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On the Robustness of Causal Algorithmic Recourse
Ricardo Dominguez-Olmedo · Amir Karimi · Bernhard Schölkopf

Algorithmic recourse seeks to provide actionable recommendations for individuals to overcome unfavorable outcomes made by automated decision-making systems. The individual then exerts time and effort to positively change their circumstances. Recourse recommendations should ideally be robust to reasonably small changes in the circumstances (similar individuals, updated classifier in light of larger datasets, and updated causal assumptions about the world). In this work, we formulate the robust recourse problem, derive bounds on the extra cost incurred by individuals seeking robust recourse subject to both linear and nonlinear assumptions, and discuss how to regulate this cost between the individual and the decision-maker.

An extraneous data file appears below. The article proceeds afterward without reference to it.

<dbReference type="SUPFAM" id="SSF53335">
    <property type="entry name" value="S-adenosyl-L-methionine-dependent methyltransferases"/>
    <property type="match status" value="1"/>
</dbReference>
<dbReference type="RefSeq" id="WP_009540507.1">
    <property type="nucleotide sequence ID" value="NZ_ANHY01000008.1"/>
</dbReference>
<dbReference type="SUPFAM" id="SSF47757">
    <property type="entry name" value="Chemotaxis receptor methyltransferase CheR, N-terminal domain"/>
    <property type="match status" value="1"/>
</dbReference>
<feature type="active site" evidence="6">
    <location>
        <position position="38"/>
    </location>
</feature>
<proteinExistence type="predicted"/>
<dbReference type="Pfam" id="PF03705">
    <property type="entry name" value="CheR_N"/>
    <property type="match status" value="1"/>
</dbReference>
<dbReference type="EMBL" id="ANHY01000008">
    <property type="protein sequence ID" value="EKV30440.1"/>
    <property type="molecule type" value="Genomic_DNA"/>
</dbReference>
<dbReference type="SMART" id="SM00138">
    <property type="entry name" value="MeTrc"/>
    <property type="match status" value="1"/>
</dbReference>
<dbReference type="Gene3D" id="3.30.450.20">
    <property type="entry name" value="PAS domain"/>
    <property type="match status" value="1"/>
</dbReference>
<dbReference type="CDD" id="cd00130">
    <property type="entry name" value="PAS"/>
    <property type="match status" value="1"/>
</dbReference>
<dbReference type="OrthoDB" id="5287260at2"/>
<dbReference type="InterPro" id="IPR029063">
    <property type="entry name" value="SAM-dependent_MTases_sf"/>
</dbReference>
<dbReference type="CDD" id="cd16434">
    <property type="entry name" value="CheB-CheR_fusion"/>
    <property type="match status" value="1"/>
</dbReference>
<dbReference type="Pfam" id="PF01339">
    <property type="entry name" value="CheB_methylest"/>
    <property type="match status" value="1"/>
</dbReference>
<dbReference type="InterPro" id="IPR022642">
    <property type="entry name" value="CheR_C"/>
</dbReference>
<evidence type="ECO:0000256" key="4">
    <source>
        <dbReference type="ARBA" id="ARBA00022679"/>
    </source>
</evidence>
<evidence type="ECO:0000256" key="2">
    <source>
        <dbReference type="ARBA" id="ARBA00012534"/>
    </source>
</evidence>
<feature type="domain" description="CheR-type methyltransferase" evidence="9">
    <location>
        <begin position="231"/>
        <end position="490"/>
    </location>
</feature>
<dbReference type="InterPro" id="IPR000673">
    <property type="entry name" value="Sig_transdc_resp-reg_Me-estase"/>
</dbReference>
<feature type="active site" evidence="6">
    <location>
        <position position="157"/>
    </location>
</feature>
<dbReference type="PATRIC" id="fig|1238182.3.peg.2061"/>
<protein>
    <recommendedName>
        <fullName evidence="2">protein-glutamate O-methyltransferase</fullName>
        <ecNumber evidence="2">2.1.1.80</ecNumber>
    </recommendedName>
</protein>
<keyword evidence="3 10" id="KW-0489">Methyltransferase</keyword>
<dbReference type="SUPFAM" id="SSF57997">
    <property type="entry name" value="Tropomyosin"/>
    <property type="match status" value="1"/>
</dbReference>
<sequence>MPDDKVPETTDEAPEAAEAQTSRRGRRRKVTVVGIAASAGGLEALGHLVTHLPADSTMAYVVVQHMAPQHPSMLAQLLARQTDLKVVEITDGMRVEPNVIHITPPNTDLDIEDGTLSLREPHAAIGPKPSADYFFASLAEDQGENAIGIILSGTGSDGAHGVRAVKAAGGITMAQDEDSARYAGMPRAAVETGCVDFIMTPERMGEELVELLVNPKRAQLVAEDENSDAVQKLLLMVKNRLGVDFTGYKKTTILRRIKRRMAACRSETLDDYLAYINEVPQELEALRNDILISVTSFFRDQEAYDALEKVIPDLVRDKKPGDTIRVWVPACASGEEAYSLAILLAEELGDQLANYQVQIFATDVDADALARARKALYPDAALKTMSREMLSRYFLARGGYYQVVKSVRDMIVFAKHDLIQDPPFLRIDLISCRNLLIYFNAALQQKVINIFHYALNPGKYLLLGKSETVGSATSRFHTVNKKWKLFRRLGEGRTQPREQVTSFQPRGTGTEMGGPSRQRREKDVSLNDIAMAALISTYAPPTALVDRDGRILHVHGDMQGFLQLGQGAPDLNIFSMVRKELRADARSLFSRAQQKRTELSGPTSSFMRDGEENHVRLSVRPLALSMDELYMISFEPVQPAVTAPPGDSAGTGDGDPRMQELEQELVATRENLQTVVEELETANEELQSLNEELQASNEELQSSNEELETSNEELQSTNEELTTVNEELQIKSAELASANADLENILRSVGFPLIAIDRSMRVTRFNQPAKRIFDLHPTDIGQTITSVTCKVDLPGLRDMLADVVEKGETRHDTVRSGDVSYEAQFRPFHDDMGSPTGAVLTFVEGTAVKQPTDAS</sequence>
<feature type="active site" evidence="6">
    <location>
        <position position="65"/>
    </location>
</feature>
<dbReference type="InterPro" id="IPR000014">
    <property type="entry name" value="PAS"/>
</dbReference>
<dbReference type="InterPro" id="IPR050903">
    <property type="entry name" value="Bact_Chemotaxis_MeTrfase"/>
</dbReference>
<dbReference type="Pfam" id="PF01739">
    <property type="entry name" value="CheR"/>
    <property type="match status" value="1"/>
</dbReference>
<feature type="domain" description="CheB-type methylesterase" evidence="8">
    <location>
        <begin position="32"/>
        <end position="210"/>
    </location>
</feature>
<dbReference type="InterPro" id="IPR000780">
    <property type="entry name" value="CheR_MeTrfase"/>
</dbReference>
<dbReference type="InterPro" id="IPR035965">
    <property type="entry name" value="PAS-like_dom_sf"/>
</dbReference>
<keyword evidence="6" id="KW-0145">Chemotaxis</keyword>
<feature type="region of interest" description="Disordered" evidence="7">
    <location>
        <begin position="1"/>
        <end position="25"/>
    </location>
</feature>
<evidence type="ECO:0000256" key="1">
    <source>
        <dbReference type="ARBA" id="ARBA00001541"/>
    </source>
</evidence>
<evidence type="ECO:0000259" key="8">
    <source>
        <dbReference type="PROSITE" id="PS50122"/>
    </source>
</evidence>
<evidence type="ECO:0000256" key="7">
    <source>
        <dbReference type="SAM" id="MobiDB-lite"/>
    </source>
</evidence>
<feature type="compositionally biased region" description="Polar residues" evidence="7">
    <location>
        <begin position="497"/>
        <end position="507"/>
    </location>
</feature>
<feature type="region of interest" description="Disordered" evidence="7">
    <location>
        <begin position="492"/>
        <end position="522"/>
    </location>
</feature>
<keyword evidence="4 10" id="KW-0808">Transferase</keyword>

Author Information

Ricardo Dominguez-Olmedo (University of Tübingen)
Amir Karimi (MPI for Intelligent Systems, Tübingen, Germany)
Bernhard Schölkopf (MPI for Intelligent Systems, Tübingen)

Bernhard Scholkopf received degrees in mathematics (London) and physics (Tubingen), and a doctorate in computer science from the Technical University Berlin. He has researched at AT&T Bell Labs, at GMD FIRST, Berlin, at the Australian National University, Canberra, and at Microsoft Research Cambridge (UK). In 2001, he was appointed scientific member of the Max Planck Society and director at the MPI for Biological Cybernetics; in 2010 he founded the Max Planck Institute for Intelligent Systems. For further information, see www.kyb.tuebingen.mpg.de/~bs.

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